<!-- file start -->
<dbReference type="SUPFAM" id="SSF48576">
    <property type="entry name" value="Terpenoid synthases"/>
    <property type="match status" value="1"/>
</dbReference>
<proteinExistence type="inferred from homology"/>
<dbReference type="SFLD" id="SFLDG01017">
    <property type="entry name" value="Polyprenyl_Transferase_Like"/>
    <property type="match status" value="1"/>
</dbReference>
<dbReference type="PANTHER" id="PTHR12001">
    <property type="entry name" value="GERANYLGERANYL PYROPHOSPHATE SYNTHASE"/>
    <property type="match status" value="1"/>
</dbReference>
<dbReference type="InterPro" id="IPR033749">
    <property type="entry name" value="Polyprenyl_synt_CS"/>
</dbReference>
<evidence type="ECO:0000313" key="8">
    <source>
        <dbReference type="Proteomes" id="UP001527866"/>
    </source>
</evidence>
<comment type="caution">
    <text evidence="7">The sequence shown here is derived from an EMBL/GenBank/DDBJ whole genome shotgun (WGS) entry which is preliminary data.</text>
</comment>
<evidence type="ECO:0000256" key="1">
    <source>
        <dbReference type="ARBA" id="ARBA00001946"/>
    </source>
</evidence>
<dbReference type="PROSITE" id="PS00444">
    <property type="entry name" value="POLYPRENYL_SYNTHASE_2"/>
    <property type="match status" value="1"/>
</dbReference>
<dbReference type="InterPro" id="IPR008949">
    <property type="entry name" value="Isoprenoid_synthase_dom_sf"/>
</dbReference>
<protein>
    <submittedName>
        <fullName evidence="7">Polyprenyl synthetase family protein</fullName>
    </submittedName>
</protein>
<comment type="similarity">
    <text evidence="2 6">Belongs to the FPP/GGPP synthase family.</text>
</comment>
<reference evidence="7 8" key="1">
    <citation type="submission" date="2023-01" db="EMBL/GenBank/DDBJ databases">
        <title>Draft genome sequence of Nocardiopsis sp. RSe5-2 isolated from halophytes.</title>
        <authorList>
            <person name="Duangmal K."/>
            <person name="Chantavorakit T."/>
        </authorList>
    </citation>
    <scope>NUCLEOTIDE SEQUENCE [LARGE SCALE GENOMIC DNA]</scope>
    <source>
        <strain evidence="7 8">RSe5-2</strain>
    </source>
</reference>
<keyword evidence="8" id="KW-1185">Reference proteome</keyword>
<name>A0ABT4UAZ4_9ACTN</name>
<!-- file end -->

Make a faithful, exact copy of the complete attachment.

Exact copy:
<dbReference type="SUPFAM" id="SSF48576">
    <property type="entry name" value="Terpenoid synthases"/>
    <property type="match status" value="1"/>
</dbReference>
<proteinExistence type="inferred from homology"/>
<dbReference type="SFLD" id="SFLDG01017">
    <property type="entry name" value="Polyprenyl_Transferase_Like"/>
    <property type="match status" value="1"/>
</dbReference>
<dbReference type="PANTHER" id="PTHR12001">
    <property type="entry name" value="GERANYLGERANYL PYROPHOSPHATE SYNTHASE"/>
    <property type="match status" value="1"/>
</dbReference>
<dbReference type="InterPro" id="IPR033749">
    <property type="entry name" value="Polyprenyl_synt_CS"/>
</dbReference>
<evidence type="ECO:0000313" key="8">
    <source>
        <dbReference type="Proteomes" id="UP001527866"/>
    </source>
</evidence>
<comment type="caution">
    <text evidence="7">The sequence shown here is derived from an EMBL/GenBank/DDBJ whole genome shotgun (WGS) entry which is preliminary data.</text>
</comment>
<evidence type="ECO:0000256" key="1">
    <source>
        <dbReference type="ARBA" id="ARBA00001946"/>
    </source>
</evidence>
<dbReference type="PROSITE" id="PS00444">
    <property type="entry name" value="POLYPRENYL_SYNTHASE_2"/>
    <property type="match status" value="1"/>
</dbReference>
<dbReference type="InterPro" id="IPR008949">
    <property type="entry name" value="Isoprenoid_synthase_dom_sf"/>
</dbReference>
<protein>
    <submittedName>
        <fullName evidence="7">Polyprenyl synthetase family protein</fullName>
    </submittedName>
</protein>
<comment type="similarity">
    <text evidence="2 6">Belongs to the FPP/GGPP synthase family.</text>
</comment>
<reference evidence="7 8" key="1">
    <citation type="submission" date="2023-01" db="EMBL/GenBank/DDBJ databases">
        <title>Draft genome sequence of Nocardiopsis sp. RSe5-2 isolated from halophytes.</title>
        <authorList>
            <person name="Duangmal K."/>
            <person name="Chantavorakit T."/>
        </authorList>
    </citation>
    <scope>NUCLEOTIDE SEQUENCE [LARGE SCALE GENOMIC DNA]</scope>
    <source>
        <strain evidence="7 8">RSe5-2</strain>
    </source>
</reference>
<keyword evidence="8" id="KW-1185">Reference proteome</keyword>
<name>A0ABT4UAZ4_9ACTN</name>